Look no further than what’s happened this season. Most fans purport to be against the prospect of intentionally throwing baseballs at other people’s heads, except when it comes to the Astros of course. Joe Kelly throws at Alex Bregman and Carlos Correa, then runs away while making a childish pouty face, and he’s viewed as a hero, both in Los Angeles and in the national media.

I would remind them that Kelly was part of the 2018 Red Sox team that cheated its way to a World Series, but no one seems to care about that. The Red Sox were able to blame their transgressions on a rogue video operator, which is absolute horse manure. Rob Manfred continues to protect the Yankees despite there being plenty of evidence of their crimes.

But no one outside Houston pays any attention to that, or to the fact that several other teams have also been accused of using technology to steal signs, including the Dodgers. The “Orange Team Bad” narrative that the league and the media have colluded to perpetuate is what most people want to believe, regardless of whatever evidence is put in front of them.

Yet in spite of all this — in spite of how ridiculously unfair this is to the Astros and to their fans — Crane has kept silent and let the punishment and the narrative stand. Why let your team be treated like this? If you invest hundreds of millions in this franchise, why let the rest of the sport take a collective dump on it?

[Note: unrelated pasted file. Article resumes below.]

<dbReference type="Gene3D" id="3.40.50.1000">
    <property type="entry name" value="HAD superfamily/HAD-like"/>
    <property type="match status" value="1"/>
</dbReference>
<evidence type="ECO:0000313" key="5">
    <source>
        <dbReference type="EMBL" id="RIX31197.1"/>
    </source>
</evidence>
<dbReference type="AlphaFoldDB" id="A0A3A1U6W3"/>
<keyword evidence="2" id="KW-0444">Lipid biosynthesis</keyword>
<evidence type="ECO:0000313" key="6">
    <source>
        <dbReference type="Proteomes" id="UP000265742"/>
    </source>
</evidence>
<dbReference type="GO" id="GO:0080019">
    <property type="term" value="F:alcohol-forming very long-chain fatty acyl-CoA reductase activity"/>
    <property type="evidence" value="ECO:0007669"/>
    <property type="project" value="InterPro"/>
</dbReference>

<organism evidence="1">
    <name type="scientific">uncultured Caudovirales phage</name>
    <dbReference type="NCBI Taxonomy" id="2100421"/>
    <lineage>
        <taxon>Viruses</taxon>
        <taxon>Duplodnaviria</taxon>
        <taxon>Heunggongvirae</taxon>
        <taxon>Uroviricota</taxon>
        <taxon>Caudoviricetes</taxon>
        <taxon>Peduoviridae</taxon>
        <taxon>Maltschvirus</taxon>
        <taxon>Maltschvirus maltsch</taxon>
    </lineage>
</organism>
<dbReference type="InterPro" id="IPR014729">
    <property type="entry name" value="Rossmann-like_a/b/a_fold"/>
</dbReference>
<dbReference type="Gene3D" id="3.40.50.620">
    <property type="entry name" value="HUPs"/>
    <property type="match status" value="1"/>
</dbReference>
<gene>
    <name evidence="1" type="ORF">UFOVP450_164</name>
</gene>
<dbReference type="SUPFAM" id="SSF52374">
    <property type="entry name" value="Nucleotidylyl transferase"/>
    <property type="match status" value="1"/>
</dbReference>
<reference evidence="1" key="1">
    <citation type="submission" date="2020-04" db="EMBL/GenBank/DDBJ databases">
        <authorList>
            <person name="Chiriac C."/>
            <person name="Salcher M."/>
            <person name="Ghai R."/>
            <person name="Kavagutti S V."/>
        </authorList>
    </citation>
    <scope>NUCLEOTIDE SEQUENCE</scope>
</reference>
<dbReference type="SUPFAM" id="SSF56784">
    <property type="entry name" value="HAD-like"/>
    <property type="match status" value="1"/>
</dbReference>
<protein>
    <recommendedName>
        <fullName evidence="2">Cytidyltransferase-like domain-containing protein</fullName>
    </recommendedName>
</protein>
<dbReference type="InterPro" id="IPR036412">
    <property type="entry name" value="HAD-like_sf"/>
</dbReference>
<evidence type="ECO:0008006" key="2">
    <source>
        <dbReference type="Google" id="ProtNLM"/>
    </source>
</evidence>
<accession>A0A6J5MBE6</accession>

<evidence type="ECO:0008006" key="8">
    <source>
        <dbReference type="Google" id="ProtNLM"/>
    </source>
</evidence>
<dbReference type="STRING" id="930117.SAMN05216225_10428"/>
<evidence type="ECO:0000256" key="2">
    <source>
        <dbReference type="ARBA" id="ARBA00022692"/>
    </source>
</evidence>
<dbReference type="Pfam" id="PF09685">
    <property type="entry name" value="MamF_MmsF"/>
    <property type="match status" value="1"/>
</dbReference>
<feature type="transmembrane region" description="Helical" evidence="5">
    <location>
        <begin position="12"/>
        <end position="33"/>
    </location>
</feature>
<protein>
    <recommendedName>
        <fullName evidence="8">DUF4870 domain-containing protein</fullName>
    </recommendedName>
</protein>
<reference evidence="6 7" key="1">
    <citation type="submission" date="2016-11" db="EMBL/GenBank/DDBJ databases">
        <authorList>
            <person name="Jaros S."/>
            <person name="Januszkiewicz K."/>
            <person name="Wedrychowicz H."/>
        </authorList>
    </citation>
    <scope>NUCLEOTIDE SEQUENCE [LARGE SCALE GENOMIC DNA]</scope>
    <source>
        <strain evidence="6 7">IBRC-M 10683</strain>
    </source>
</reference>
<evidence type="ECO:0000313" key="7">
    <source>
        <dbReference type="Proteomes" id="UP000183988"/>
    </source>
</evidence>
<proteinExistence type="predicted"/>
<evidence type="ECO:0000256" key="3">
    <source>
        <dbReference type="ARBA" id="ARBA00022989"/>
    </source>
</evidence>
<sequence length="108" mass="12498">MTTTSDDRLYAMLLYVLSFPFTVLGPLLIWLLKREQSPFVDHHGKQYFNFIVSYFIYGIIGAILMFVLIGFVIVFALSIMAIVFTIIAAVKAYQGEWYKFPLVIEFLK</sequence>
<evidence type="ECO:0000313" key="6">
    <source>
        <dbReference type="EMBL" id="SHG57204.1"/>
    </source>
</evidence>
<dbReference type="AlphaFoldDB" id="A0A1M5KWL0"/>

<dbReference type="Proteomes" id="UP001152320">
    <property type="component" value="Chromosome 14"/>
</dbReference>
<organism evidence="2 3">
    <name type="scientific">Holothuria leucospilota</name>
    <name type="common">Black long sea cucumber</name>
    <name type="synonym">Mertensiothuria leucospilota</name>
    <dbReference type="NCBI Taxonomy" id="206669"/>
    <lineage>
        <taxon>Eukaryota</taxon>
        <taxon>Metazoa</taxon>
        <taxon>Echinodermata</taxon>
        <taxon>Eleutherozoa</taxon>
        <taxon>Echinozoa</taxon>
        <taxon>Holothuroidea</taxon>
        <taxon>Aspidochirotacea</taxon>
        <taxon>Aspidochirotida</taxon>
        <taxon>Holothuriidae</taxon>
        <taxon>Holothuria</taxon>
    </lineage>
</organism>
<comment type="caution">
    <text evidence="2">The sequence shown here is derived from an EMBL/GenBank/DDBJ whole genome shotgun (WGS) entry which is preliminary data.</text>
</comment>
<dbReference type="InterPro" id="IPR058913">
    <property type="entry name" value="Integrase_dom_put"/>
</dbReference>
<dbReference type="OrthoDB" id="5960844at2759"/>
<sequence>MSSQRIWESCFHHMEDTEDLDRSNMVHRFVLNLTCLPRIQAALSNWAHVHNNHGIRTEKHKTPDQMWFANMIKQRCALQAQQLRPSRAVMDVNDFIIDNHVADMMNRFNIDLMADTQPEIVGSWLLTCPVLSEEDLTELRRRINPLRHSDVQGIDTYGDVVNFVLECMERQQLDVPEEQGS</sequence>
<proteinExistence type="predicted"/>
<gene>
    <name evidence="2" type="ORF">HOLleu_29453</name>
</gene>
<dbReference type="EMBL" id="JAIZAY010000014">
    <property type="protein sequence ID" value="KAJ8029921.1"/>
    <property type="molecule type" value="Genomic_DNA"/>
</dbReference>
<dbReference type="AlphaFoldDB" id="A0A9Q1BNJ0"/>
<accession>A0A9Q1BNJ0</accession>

Time For Change

More from Climbing Tal's Hill

I’ve started to wonder if there’s a reason Crane is allowing this. Maybe when approving his purchase of the team, the league agreed to overlook the skeletons in his closet if he would be a good soldier, so to speak. Crane’s skeletons are many, from previous failed attempts to purchase a team to issues of discrimination and war profiteering with his logistics company.

To be clear, I have no evidence of any agreement of this nature, but it would make sense. Otherwise, why wouldn’t Crane take a stand? It might not earn him any fans outside Houston, but he and the Astros don’t have any such fans anyway. Even the apology the team offered was deemed to be insufficient by the millions of self-proclaimed judges who rely on faulty information.

Instead, the team’s response should be defiant. Crane should make clear that the sign stealing began when Carlos Beltran, who’d spent the last few years with the Yankees, came to Houston and told the Astros they were behind the times. The sign stealing operation was devised as a way for the team to keep up with what was already being done around the league, and the league knew it was going on but did nothing.

That doesn’t make it alright, of course, but it’s completely unfair to view the Astros as the team that ruined the sport, and Crane should emphatically say so. It’s unlikely to change anyone’s opinions, since most people have their own idea of what happened, but there’s something to be said for standing up against injustice.

But is Crane actually going to do that? I rather doubt it. The Astros have been made into a scapegoat for something the league allowed to happen, and Crane has stood by and allowed it. He won’t have too many fans in Houston if he won’t stand up and defend his team.